“Gojira” – A.J. Hakari

As it stands today, the Godzilla series represents something of a landmark in the realm of B-cinema. The famous franchise, which has spanned numerous movies and countless monsters, has long since grown into its chintziness, standing firm as a provider of “so bad, it’s good”-style entertainment. But back in 1954, when director Ishiro Honda and company came together to make Gojira, their intentions were much more serious than those of the franchise’s current handlers. Sure, the concept of a dude in a rubber monster suit trampling around a miniaturized Tokyo set is inescapably corny. But you’d be surprised to see how well Gojira has held up over the years as both a work of entertainment and as a rather effective comment on life in a nuclear age.

The film opens with a seafaring vessel being attacked and set ablaze by a mysterious, unseen force. All proceeding attempts to investigate the freighter’s wreckage meet a similarly grisly fate, which has authorities left scratching their heads. At first, drifting sea mines or underwater volcanic activity are thought to be possible culprits, but all those theories go straight out the window when a survivor is found with a much stranger story to tell. He claims that a huge monster is responsible for the attacks, which is confirmed when a search party encounters the beast itself, surmised to be a dinosaur released from its underground lair by nuclear testing. But it seems as though those very test have endowed the creature, coined “Gojira” (Godzilla, to you and me), with such powers as atomic breath and invulnerability to conventional weapons, leaving scientists in a race to stop the monster before it chooses Tokyo as its next stomping grounds.

These days, Godzilla carries around a persona that’s about as imposing as a box of marshmallow peeps. But of all the Big G’s cinematic escapades, Gojira comes the closest to actually making the monstrous icon look scary. It all has to do with how Godzilla’s origins intertwine with Japan’s own atomic history, which, looking at the film, does come across as a bit of a stretch. Equating a massive lizard with nuclear warfare is sort of like using killer bees to relay a story about genocide in Rwanda; as a viewer, you never know whether to be moved or to be entertained. But as strange as it seems, Gojira does conjure up some memorable and even startling imagery. Nowadays, people cheer whenever Godzilla goes on his latest rampage, but such occasions are no laughing matter here. Honda wrings a good bit of emotion out of the aftermath of Godzilla’s attacks, providing lingering shots of those masses displaced and left homeless in the wake of the monster’s fury. Just look at Godzilla’s silhouette, outlined by dozens of fires raging throughout Tokyo, and see if the tiniest chill doesn’t run down your spine.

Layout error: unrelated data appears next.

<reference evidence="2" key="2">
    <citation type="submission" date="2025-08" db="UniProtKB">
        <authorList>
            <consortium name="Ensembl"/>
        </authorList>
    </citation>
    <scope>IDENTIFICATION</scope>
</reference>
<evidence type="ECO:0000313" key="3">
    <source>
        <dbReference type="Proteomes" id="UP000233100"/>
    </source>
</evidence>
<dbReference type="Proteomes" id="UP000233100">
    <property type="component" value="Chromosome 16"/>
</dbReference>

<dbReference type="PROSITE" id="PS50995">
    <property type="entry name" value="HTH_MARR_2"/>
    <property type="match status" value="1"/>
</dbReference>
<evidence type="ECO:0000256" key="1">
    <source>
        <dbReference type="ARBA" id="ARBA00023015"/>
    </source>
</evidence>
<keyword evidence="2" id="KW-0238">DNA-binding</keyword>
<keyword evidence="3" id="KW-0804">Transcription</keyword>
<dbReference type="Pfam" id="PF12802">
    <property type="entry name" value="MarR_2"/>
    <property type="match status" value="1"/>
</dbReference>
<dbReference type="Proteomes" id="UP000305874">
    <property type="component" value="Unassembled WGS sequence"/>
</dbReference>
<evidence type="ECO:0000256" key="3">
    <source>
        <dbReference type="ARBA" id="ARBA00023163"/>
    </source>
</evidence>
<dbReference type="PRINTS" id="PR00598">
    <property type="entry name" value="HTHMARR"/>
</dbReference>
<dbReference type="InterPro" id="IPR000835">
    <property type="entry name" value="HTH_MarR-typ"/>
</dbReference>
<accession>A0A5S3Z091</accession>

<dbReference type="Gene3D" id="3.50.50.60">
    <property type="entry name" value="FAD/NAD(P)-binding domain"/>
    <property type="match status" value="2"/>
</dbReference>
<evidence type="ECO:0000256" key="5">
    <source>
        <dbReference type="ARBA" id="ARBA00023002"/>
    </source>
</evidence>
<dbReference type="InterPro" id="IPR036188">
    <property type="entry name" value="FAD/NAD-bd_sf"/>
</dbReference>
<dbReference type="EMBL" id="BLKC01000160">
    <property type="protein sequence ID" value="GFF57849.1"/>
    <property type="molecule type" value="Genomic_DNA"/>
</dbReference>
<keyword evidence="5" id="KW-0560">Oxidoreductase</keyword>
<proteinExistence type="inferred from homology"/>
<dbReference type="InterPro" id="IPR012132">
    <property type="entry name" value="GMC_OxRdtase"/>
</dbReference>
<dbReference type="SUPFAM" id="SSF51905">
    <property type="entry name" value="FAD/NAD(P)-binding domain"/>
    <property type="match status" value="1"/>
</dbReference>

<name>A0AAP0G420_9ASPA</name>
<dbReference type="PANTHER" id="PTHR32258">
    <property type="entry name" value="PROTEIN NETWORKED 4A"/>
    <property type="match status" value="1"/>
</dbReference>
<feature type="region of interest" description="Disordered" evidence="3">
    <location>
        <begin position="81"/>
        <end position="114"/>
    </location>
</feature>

But aside from this surprisingly deft aspect of the storytelling, it goes without saying that Gojira just as often becomes at odds with its own self. Every time Honda draws you in with chilling parallels to Hiroshima and Nagasaki, he pulls you right back out by focusing on, of all things, Godzilla. There are times when, from a distance, Godzilla looks pretty cool; other times, it looks like a deformed sock puppet that’s about as fearsome as Winnie the Pooh. But it’s actually the human factor that contributes most to Gojira’s not-so-sterling moments. Whenever the story’s not centered on Godzilla’s goings-on, the flick becomes incredibly dull, especially since there are no compelling characters to latch onto. All we get is a flimsy love triangle between a one-eyed scientist, a doe-eyed girl, and some guy whom I think is another scientist (the movie provides no clues as to what it is he exactly does), with a few other monster movie archetypes thrown in for good measure. I didn’t expect any deep characterizations out of a movie like Gojira, but the cardboard cutouts comprising the cast are so flat, they could’ve been devised by a third-grader with the flu.

Gojira is a movie whose reputation is greater than the film itself is. The flick has its fair share of flaws, but its influence, which opened the doors for a whole new wave of kaiju cinema (including the much more polished Daimajin series), is undeniable. Simultaneously chilling and cheezy, Gojira is one monster mash that cinema history will never forget.

Rating: ★★½☆

-A.J. Hakari

Read more of A.J.’s reviews at ReelTalk Movie Reviews, Classic Movie Guide, and Terror Tube.

Read Chris Luedtke’s Gojira review here.

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